|Crystal Magnets, the piano duo from two masters of contemporary improvisation, reunites Canadian Andy Milne and Frenchman Benoît Delbecq. They became friends in 1990 while studying with saxophonist Steve Coleman at The Banff Centre Jazz Workshop. Both keyboardists took Coleman’s teachings to heart, exploring distinctly different approaches to expressing their experiences through music. In 2007, they received The French-America Jazz Exchange and were commissioned by Chamber Music America to develop and record “Where is Pannonica?” [Songlines – 2009]. Milne and Delbecq returned to The Banff Centre in January 2008 to undertake this project. The scope of it grew to include extensive collaboration with Banff Centre audio engineers throughout the compositional, recording and mixing phases. Using the sonic landscape of the 5.0 surround sound format for inspiration, the music was composed in part to exploit the unique potential for placing specific compositional elements in distinct regions of the mix. The engineers created an acoustic array within each piano and analyzed the natural acoustics to define a larger array within the room, enabling Milne and Delbecq to compose for the medium and perform in harmony with their environment. The New York Times lauded the recording as a “strangely beautiful new album” from two “resourcefully contemporary pianists, both drawn to quixotic interrogations of harmony and timbre.”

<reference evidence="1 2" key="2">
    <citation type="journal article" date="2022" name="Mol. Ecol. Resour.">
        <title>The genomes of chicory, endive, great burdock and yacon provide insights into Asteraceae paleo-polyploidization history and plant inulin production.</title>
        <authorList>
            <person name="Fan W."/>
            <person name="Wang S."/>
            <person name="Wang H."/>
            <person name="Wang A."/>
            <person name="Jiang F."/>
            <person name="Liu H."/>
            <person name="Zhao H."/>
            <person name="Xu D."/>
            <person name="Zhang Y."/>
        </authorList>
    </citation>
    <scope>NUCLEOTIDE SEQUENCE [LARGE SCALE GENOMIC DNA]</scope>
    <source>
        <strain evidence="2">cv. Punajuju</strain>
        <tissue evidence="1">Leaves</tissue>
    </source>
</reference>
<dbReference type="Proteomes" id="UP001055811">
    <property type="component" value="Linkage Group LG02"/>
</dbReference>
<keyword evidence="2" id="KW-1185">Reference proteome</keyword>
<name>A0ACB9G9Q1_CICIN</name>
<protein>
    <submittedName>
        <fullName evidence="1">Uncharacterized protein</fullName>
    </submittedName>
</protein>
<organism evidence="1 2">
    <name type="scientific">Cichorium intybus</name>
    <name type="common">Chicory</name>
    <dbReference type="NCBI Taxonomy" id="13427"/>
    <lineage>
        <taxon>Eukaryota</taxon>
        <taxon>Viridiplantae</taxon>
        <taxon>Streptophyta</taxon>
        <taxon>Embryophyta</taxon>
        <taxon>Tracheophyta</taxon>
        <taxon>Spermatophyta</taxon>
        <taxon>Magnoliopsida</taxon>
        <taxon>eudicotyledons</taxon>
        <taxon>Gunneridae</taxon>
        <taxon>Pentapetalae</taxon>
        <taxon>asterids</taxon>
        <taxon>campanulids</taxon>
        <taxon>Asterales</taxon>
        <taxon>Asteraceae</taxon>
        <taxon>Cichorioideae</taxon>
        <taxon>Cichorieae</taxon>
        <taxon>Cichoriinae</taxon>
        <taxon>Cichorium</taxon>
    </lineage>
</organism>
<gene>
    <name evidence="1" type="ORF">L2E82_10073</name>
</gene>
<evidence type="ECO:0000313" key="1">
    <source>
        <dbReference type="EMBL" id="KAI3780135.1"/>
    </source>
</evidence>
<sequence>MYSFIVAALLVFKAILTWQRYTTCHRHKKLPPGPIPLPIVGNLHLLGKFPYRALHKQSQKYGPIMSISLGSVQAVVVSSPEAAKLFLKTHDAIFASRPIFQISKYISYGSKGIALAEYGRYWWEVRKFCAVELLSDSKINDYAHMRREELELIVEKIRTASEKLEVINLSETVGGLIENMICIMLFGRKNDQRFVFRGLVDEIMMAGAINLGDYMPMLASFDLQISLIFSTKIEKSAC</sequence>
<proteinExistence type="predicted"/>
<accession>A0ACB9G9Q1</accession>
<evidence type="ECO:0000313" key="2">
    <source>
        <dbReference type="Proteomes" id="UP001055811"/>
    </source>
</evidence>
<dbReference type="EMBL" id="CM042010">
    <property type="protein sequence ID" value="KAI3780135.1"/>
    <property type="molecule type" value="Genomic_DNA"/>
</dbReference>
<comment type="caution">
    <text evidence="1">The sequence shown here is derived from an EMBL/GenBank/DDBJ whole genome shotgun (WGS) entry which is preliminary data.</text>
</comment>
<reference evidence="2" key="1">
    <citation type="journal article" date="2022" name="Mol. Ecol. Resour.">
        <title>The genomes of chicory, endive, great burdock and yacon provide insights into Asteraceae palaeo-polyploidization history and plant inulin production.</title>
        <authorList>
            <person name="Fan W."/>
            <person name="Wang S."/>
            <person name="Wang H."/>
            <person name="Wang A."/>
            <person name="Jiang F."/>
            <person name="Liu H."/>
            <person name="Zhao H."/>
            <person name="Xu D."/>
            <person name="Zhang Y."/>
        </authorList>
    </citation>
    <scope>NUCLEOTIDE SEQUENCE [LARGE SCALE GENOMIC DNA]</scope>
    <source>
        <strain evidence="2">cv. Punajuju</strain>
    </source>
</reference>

Although Milne and Delbecq have both created music for electronic and computer-based instruments, Crystal Magnets is primarily an acoustic piano duo, equally influenced by both pianists’ ever-expanding experiences and passions. As an innovator in improvised prepared-piano performance, Delbecq has synthesized sounds and concepts from Ligeti and Steve Lacy to Aka Pygmy music. Milne’s long association with Steve Coleman inspired his unique integration of rhythmic concepts from Cuba, Ghana, American jazz, funk and hip-hop.
Their shared respect and understanding for each other’s approach to the piano and to improvisation, helped connect them in a profound, almost seamless thought process throughout their collaboration. While interpreting each other’s compositions and collaboratively developing pieces, Milne and Delbecq discovered this synchronicity and used it with great care to develop complex rhythmic, melodic and harmonic relationships involving timbre and texture, room acoustics, space, and time. In doing so, they have extended the scope of the piano duo within the jazz world.
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